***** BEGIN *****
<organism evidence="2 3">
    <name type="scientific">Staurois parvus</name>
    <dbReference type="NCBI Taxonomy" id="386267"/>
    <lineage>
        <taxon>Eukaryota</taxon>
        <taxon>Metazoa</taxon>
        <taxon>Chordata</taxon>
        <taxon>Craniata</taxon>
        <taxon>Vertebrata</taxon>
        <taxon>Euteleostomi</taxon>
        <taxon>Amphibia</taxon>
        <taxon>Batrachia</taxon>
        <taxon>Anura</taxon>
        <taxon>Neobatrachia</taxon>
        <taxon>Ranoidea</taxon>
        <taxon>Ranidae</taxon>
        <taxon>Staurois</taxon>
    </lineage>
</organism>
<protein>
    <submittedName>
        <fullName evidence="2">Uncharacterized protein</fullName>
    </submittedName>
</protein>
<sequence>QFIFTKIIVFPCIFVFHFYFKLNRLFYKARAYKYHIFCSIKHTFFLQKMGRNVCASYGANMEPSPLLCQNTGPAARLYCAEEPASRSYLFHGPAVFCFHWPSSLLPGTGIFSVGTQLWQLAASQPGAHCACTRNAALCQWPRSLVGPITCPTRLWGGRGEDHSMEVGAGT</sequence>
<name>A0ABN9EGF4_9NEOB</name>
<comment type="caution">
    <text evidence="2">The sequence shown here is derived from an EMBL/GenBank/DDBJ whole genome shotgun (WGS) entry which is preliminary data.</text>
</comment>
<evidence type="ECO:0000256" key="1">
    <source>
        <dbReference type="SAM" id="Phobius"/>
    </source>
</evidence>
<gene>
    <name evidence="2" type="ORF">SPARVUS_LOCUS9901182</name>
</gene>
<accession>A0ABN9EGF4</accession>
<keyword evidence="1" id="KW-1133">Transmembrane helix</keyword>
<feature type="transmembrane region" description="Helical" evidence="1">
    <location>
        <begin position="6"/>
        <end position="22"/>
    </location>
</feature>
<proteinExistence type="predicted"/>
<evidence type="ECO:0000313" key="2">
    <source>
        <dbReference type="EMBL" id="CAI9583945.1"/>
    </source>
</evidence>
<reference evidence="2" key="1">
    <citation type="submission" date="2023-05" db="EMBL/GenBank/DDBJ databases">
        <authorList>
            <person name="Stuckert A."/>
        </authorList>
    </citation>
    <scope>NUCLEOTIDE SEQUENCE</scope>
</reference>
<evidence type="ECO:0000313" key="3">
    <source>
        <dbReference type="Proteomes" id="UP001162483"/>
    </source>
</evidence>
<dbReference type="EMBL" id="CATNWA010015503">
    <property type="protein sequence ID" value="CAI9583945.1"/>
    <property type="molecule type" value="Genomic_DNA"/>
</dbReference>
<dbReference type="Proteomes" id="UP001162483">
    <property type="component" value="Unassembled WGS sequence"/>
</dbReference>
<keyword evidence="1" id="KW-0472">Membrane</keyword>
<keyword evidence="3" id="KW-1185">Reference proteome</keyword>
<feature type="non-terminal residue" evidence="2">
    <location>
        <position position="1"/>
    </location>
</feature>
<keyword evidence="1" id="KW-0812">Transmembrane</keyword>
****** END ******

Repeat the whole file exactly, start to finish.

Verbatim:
<organism evidence="2 3">
    <name type="scientific">Staurois parvus</name>
    <dbReference type="NCBI Taxonomy" id="386267"/>
    <lineage>
        <taxon>Eukaryota</taxon>
        <taxon>Metazoa</taxon>
        <taxon>Chordata</taxon>
        <taxon>Craniata</taxon>
        <taxon>Vertebrata</taxon>
        <taxon>Euteleostomi</taxon>
        <taxon>Amphibia</taxon>
        <taxon>Batrachia</taxon>
        <taxon>Anura</taxon>
        <taxon>Neobatrachia</taxon>
        <taxon>Ranoidea</taxon>
        <taxon>Ranidae</taxon>
        <taxon>Staurois</taxon>
    </lineage>
</organism>
<protein>
    <submittedName>
        <fullName evidence="2">Uncharacterized protein</fullName>
    </submittedName>
</protein>
<sequence>QFIFTKIIVFPCIFVFHFYFKLNRLFYKARAYKYHIFCSIKHTFFLQKMGRNVCASYGANMEPSPLLCQNTGPAARLYCAEEPASRSYLFHGPAVFCFHWPSSLLPGTGIFSVGTQLWQLAASQPGAHCACTRNAALCQWPRSLVGPITCPTRLWGGRGEDHSMEVGAGT</sequence>
<name>A0ABN9EGF4_9NEOB</name>
<comment type="caution">
    <text evidence="2">The sequence shown here is derived from an EMBL/GenBank/DDBJ whole genome shotgun (WGS) entry which is preliminary data.</text>
</comment>
<evidence type="ECO:0000256" key="1">
    <source>
        <dbReference type="SAM" id="Phobius"/>
    </source>
</evidence>
<gene>
    <name evidence="2" type="ORF">SPARVUS_LOCUS9901182</name>
</gene>
<accession>A0ABN9EGF4</accession>
<keyword evidence="1" id="KW-1133">Transmembrane helix</keyword>
<feature type="transmembrane region" description="Helical" evidence="1">
    <location>
        <begin position="6"/>
        <end position="22"/>
    </location>
</feature>
<proteinExistence type="predicted"/>
<evidence type="ECO:0000313" key="2">
    <source>
        <dbReference type="EMBL" id="CAI9583945.1"/>
    </source>
</evidence>
<reference evidence="2" key="1">
    <citation type="submission" date="2023-05" db="EMBL/GenBank/DDBJ databases">
        <authorList>
            <person name="Stuckert A."/>
        </authorList>
    </citation>
    <scope>NUCLEOTIDE SEQUENCE</scope>
</reference>
<evidence type="ECO:0000313" key="3">
    <source>
        <dbReference type="Proteomes" id="UP001162483"/>
    </source>
</evidence>
<dbReference type="EMBL" id="CATNWA010015503">
    <property type="protein sequence ID" value="CAI9583945.1"/>
    <property type="molecule type" value="Genomic_DNA"/>
</dbReference>
<dbReference type="Proteomes" id="UP001162483">
    <property type="component" value="Unassembled WGS sequence"/>
</dbReference>
<keyword evidence="1" id="KW-0472">Membrane</keyword>
<keyword evidence="3" id="KW-1185">Reference proteome</keyword>
<feature type="non-terminal residue" evidence="2">
    <location>
        <position position="1"/>
    </location>
</feature>
<keyword evidence="1" id="KW-0812">Transmembrane</keyword>